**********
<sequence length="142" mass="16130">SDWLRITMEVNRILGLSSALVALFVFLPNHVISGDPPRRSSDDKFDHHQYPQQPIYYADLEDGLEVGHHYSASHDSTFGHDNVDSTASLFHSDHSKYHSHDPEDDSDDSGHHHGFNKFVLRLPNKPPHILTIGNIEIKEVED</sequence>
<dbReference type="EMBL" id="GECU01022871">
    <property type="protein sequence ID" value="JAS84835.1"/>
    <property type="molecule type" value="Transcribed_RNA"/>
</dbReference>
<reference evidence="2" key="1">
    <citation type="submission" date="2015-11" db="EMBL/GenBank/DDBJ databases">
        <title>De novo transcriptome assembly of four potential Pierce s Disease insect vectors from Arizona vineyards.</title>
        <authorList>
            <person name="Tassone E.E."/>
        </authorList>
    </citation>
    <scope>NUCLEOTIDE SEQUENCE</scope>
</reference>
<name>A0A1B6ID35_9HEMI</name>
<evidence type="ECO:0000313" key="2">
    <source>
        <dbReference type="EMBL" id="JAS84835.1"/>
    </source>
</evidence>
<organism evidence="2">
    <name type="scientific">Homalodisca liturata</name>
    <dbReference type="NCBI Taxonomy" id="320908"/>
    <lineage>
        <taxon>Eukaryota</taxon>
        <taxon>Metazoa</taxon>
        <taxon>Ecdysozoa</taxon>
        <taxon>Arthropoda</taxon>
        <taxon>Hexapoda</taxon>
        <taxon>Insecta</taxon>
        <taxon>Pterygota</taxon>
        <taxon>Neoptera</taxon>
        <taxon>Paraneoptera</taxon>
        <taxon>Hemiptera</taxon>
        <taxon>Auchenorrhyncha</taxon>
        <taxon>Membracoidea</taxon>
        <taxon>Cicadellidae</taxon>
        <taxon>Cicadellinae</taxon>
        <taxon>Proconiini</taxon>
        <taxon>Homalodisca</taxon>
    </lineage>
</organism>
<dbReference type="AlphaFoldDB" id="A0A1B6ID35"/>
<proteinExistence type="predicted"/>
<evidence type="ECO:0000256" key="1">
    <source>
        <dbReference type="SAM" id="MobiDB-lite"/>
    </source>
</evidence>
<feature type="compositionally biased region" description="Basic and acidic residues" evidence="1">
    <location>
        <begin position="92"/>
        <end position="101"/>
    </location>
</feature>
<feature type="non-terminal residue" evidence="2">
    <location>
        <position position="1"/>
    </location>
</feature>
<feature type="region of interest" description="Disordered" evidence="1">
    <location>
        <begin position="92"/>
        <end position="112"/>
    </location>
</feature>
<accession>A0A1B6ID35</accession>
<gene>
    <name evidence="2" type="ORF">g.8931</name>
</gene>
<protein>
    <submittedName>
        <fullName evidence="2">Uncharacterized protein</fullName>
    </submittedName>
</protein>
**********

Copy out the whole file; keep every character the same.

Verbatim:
<sequence length="142" mass="16130">SDWLRITMEVNRILGLSSALVALFVFLPNHVISGDPPRRSSDDKFDHHQYPQQPIYYADLEDGLEVGHHYSASHDSTFGHDNVDSTASLFHSDHSKYHSHDPEDDSDDSGHHHGFNKFVLRLPNKPPHILTIGNIEIKEVED</sequence>
<dbReference type="EMBL" id="GECU01022871">
    <property type="protein sequence ID" value="JAS84835.1"/>
    <property type="molecule type" value="Transcribed_RNA"/>
</dbReference>
<reference evidence="2" key="1">
    <citation type="submission" date="2015-11" db="EMBL/GenBank/DDBJ databases">
        <title>De novo transcriptome assembly of four potential Pierce s Disease insect vectors from Arizona vineyards.</title>
        <authorList>
            <person name="Tassone E.E."/>
        </authorList>
    </citation>
    <scope>NUCLEOTIDE SEQUENCE</scope>
</reference>
<name>A0A1B6ID35_9HEMI</name>
<evidence type="ECO:0000313" key="2">
    <source>
        <dbReference type="EMBL" id="JAS84835.1"/>
    </source>
</evidence>
<organism evidence="2">
    <name type="scientific">Homalodisca liturata</name>
    <dbReference type="NCBI Taxonomy" id="320908"/>
    <lineage>
        <taxon>Eukaryota</taxon>
        <taxon>Metazoa</taxon>
        <taxon>Ecdysozoa</taxon>
        <taxon>Arthropoda</taxon>
        <taxon>Hexapoda</taxon>
        <taxon>Insecta</taxon>
        <taxon>Pterygota</taxon>
        <taxon>Neoptera</taxon>
        <taxon>Paraneoptera</taxon>
        <taxon>Hemiptera</taxon>
        <taxon>Auchenorrhyncha</taxon>
        <taxon>Membracoidea</taxon>
        <taxon>Cicadellidae</taxon>
        <taxon>Cicadellinae</taxon>
        <taxon>Proconiini</taxon>
        <taxon>Homalodisca</taxon>
    </lineage>
</organism>
<dbReference type="AlphaFoldDB" id="A0A1B6ID35"/>
<proteinExistence type="predicted"/>
<evidence type="ECO:0000256" key="1">
    <source>
        <dbReference type="SAM" id="MobiDB-lite"/>
    </source>
</evidence>
<feature type="compositionally biased region" description="Basic and acidic residues" evidence="1">
    <location>
        <begin position="92"/>
        <end position="101"/>
    </location>
</feature>
<feature type="non-terminal residue" evidence="2">
    <location>
        <position position="1"/>
    </location>
</feature>
<feature type="region of interest" description="Disordered" evidence="1">
    <location>
        <begin position="92"/>
        <end position="112"/>
    </location>
</feature>
<accession>A0A1B6ID35</accession>
<gene>
    <name evidence="2" type="ORF">g.8931</name>
</gene>
<protein>
    <submittedName>
        <fullName evidence="2">Uncharacterized protein</fullName>
    </submittedName>
</protein>